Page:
World ORT calls for a unified approach to Holocaust restitution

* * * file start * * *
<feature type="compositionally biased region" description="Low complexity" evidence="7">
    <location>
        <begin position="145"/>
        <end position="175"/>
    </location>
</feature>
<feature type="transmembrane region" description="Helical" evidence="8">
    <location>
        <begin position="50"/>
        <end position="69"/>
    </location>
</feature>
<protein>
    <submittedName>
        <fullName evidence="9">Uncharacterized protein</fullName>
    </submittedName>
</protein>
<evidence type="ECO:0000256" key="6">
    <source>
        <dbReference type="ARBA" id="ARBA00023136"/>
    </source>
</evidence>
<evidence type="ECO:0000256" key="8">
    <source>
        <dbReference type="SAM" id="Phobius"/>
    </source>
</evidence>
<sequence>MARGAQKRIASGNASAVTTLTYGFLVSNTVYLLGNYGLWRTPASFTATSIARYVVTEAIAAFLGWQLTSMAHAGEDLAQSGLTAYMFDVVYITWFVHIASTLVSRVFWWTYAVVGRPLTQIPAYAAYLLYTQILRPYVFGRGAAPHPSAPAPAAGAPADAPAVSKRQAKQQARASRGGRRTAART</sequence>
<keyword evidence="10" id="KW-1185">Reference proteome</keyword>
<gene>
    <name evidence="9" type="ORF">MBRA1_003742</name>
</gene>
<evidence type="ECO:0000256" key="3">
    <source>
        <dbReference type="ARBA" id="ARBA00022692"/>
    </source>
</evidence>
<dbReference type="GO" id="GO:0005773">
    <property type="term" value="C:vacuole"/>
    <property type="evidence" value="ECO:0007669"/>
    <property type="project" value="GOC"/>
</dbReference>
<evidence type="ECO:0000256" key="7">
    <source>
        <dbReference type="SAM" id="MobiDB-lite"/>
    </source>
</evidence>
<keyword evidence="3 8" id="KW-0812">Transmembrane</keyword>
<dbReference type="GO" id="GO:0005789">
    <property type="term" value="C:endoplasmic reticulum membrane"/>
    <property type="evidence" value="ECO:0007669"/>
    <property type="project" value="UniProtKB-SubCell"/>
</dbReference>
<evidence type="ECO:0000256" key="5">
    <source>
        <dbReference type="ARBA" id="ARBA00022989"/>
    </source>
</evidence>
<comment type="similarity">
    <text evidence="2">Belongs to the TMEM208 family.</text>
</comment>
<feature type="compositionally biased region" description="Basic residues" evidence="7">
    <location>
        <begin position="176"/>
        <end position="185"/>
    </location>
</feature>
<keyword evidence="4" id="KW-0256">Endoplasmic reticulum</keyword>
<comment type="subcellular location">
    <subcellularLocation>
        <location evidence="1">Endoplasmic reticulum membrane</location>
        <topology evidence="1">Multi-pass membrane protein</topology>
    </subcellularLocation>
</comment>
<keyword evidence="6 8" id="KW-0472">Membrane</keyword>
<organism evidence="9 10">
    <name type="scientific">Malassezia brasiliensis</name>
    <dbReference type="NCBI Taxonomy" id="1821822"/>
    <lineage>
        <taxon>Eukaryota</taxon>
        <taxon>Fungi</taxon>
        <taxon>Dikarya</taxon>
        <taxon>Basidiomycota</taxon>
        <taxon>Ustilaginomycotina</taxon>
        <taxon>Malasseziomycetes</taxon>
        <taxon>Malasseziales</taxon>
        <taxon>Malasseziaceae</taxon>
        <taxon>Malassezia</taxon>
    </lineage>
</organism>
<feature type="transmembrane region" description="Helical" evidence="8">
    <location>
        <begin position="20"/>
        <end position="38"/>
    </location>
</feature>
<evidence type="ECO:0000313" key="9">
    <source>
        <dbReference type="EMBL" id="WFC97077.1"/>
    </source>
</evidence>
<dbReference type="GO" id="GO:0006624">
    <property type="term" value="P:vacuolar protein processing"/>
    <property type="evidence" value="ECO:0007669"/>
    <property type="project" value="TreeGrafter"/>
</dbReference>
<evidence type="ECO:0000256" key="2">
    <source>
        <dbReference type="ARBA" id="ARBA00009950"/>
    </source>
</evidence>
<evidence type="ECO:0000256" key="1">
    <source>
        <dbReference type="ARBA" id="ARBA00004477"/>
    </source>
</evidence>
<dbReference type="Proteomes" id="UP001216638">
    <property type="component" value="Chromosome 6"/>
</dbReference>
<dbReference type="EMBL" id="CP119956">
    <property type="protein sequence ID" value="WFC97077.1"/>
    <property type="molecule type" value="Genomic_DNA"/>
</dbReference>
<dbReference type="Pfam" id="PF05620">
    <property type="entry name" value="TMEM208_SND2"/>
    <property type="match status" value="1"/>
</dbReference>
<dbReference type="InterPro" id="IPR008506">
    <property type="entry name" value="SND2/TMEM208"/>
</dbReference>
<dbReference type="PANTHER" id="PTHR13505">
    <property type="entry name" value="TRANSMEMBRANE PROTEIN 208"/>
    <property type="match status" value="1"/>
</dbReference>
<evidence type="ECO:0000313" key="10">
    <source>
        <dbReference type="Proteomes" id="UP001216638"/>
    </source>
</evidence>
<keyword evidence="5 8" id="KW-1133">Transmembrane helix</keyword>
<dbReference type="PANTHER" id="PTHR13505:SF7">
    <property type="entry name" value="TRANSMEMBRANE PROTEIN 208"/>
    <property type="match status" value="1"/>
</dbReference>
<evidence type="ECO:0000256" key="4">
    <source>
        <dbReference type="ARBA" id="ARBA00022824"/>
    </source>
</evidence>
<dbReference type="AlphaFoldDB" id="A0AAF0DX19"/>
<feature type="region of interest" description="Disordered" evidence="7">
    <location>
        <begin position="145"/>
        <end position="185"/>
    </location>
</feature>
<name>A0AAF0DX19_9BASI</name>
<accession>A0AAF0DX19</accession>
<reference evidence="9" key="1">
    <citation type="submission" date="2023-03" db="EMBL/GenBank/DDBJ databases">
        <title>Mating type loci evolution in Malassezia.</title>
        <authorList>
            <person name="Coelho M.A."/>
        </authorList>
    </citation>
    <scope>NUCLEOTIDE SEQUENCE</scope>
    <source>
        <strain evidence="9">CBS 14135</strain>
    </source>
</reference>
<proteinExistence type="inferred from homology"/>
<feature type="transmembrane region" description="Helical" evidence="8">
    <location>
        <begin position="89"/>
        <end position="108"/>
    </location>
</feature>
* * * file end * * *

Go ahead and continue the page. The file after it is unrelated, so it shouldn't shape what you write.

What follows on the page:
01 July 2009 World ORT calls for a unified approach to Holocaust restitution World ORT is urging all Jewish organisations to work together to ensure that assets stolen during the Holocaust are recovered in a way that maximises benefits for Survivors and Jewish communities. In Prague this week, top level meetings were held between World ORT and representatives of other leading Jewish organisations at the Holocaust Era Assets Conference hosted by the Government of the Czech Republic. The discussions focused on how to move forward on the restitution of assets and took on a greater urgency as the 46 European and other states participating in the Conference affirmed their determination to do more to return looted property to the rightful owners. My hope is that all Jewish organisations involved in this process will succeed in uniting and working together to honour the memory of those who perished and to maximise benefit for those who survived, said World ORT Director General and CEO Robert Singer. ‘> Photo credit: Ondřej Besper t For much of its 130-year history, ORTs educational and training programmes were concentrated in Eastern Europe and the Former Soviet Union. Many of the students and staff were among the victims of the genocide and the buildings in which they had prepared for a better future were confiscated. Over the past 11 years, state authorities have acted to recover looted property and institute compensation scheme. But, in a declaration made yesterday (Tuesday) at the Conferences conclusion, representatives of the participating countries affirmed an urgent need to strengthen such work as there remain substantial issues to be addressed because only a part of the confiscated property has been recovered or compensated. This sentiment was shared by Dr Emil Kalo, the Chairman of ORT Bulgaria and member of the World ORT Board of Trustees, who addressed the Conference on Monday. International organisations such as ORT were never properly involved in the restitution process, Dr Kalo told the plenary. Historical justice dictates that this must change. He sought to reassure those countries which are grappling with the prospect of making massive payouts in the coming years that World ORT was not seeking to profit from restitution but to use returned assets to re-invest in these same countries, most of which again boast ORT programmes of various sizes. We are not exporting, Dr Kalo said, we are importing: know-how, money, equipment. We are investors in the future of Jewish communities. Education is the most prospective investment. Education is a long term investment. Each of the countries and communities where ORT has operations in Europe will benefit for years to come. And he stressed that the unity of purpose and avoidance of conflict which World ORT was aiming for were not confined to its relations with Jewish organisations. We are open to cooperation with other Jewish organisations, governments and organisational bodies in order to achieve rightful restitution and continuity of Jewish life in Europe, he said, encapsulating World ORTs traditional approach of working closely with the authorities and communities in the places where it operates. Speaking after the Conference, Mr Singer said World ORTs participation was all about investing in the future. It is impossible to change the past but we can mould the future by creating appropriate educational tools by using ORTs knowhow to teach future generations to be more Jewish, to be more connected to Israel, to value tolerance and enjoy harmonious and productive relations with their non-Jewish neighbours, he said. Mr Singer looked forward to World ORT being able to use restored property in the region to provide much needed help for ORT schools and training programmes in the region. We manage to attain standards of excellence despite the sometimes inadequate condition of current buildings, he said. Our institutions could become the best in their countries with the environment and investment our returned property could provide. The successful outcome of this process could mean the realisation of many dreams, such as the creation of a teachers institute in Lithuania for ORTs teachers along the lines of the one World ORT ran at Anieres, Switzerland for many years after the war. We also want to create websites about the Jewish communities in these places, in particular to highlight how they were affected during the Holocaust. The urgency with which World ORT and other organisations are treating the issue of restitution reflects the need for more resources to nurture the resurgence of Jewish communal life in Eastern Europe and the Former Soviet Union. They are also mindful of the need for Holocaust remembrance and education to counter the increasing problems of Holocaust denial and antisemitism. It was this wave of Jew hatred sweeping Europe which Vaclav Havel, the former President of the Czech Republic, said in a videotaped greeting made the Conference the most important event of the Republics presidency of the European Union. He said the new found popularity for antisemitism and other hatreds was a response to the homogenising tendency of globalisation and he added that the weapons, including nuclear arms, now coming within reach of the hate mongers were increasingly sophisticated. Thus there is a direct connection between racism to terrorism and between terrorism and the most modern technologies, Mr Havel said. In the face of this growing danger it is increasingly important to recall the Holocaust and to demonstrate to ourselves and our children what are the inevitable consequences of fanaticism and of racial and national hatred. The four-day conference concluded yesterday (Tuesday) at Terezin, site of the wartime ghetto which is also known by its German name of Theresienstadt . Here, only one lifetime ago, tens of thousands of Jewish lives were cruelly taken; tens of thousands more Jews enjoyed a brief and bitterly uncomfortable reprieve before being shipped to extermination camps. Yesterday, representatives of the 46 states which participated in the conference gathered at Terezin to put their names to the Terezin Declaration, which re-affirmed the gruesome facts of the Holocaust, acknowledged the importance of Holocaust education, and noted the special and urgent needs of Survivors. This Declaration formally established the European Shoah Legacy Institute in Terezin which will serve as a voluntary forum for countries, Survivors organisations and NGOs to note and promote developments in the issues covered by the Conference and the Declaration itself. The Terezin Declaration was coupled with a joint declaration by the European Commission and the Czech EU-Presidency declaring their readiness to make every effort and create a more effective European approach by supporting goals dealing primarily with education and social welfare such as Holocaust education and research, the social welfare of Survivors, and the preservation of memorials in former concentration camps and other sites of memory.